3
$\begingroup$

In the t-SNE paper from 2008 the term "variance" is mentioned on several occasions. For example on page 3:

For nearby datapoints, $p_{j|i}$ is relatively high, whereas for widely separated datapoints, $p_{j|i}$ will be almost infinitesimal (for reasonable values of the variance of the Gaussian, $\sigma_i$).

I'm a bit confused here as the variance is usually defined as ${\sigma_i}^2$. Instead, $\sigma_i$ would be the standard deviation.

Is there any mathematical reason for the authors to break with this naming convention or am I simply missing something here?

$\endgroup$
  • $\begingroup$ I would guess that it's for pure aesthetics. If they followed proper convention they would have ${\sigma_i}^4$ in the very first equation of the paper, and who wants that? :^) $\endgroup$ – tm1212 Jun 18 '18 at 14:03
5
$\begingroup$

You are right. It is clear from Equation (1) that $\sigma_i$ denotes the standard deviation and not the variance. So the text should have said

(for reasonable values of the variance of the Gaussian, $\sigma^2_i$)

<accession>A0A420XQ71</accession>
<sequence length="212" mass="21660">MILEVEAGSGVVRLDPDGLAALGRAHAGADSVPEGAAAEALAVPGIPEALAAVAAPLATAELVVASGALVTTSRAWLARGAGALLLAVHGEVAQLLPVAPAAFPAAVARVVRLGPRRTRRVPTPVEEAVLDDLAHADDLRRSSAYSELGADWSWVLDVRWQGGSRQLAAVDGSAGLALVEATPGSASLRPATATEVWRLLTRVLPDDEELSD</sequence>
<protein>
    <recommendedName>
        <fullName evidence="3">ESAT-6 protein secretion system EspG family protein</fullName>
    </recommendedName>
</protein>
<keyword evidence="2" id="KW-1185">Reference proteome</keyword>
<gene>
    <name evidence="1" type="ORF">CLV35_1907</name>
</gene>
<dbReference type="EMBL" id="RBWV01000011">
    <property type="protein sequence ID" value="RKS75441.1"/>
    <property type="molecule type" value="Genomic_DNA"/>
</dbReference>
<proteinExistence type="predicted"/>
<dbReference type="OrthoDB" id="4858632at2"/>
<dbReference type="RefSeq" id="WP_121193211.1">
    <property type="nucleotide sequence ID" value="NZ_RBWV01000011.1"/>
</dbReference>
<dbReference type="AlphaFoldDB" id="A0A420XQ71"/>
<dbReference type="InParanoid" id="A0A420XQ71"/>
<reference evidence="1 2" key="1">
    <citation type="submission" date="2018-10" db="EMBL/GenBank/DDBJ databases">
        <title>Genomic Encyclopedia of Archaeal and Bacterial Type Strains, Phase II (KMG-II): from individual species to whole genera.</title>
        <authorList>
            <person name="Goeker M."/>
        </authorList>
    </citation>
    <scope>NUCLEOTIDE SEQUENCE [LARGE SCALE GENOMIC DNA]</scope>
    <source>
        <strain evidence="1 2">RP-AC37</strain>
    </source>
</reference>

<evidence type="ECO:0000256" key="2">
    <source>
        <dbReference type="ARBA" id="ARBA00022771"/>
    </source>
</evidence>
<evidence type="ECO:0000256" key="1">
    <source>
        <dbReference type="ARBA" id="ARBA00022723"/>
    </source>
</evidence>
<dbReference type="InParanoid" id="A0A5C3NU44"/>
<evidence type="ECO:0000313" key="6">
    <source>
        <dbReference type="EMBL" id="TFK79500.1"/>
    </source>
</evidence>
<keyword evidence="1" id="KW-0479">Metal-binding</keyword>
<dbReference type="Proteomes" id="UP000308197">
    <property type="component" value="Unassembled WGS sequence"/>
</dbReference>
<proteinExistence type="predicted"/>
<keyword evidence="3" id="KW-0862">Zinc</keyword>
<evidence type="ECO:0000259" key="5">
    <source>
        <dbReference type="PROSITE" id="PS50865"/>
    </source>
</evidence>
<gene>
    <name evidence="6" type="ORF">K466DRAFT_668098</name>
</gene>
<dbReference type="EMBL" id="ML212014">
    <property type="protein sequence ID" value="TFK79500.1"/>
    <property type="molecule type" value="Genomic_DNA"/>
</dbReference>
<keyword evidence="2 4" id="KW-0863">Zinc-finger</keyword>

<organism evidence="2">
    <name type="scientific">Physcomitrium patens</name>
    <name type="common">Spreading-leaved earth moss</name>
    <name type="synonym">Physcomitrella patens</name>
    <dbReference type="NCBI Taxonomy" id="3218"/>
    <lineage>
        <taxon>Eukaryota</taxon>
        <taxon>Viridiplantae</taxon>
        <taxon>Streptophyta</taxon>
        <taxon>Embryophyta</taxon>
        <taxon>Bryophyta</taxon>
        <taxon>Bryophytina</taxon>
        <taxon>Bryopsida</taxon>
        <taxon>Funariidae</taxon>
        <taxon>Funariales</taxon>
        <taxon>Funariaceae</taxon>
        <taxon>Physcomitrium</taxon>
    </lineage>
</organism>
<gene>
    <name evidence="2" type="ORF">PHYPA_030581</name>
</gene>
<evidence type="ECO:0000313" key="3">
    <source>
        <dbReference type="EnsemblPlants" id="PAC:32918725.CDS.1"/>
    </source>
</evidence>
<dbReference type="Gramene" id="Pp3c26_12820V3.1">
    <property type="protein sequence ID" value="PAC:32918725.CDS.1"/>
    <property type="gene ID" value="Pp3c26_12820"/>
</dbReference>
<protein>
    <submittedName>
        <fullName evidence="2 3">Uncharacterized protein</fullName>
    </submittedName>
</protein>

The same applies to five or six (!!) other occurrences of $\sigma_i$ in the text, e.g.

... where $\sigma_i$ is the variance of the Gaussian that is centered on datapoint $x_i$.

Somehow in all these sentences the authors mixed up the variance and the standard deviation (or alternatively, if they did intend for $\sigma_i$ to be the variance, which is rather unconventional, then they should not have used the square in Eq. (1)).

I assume this went unnoticed because it is nevertheless very clear what was meant throughout the text and all the formulas are unambiguous.

$\endgroup$

Your Answer

By clicking “Post Your Answer”, you agree to our terms of service, privacy policy and cookie policy

Not the answer you're looking for? Browse other questions tagged or ask your own question.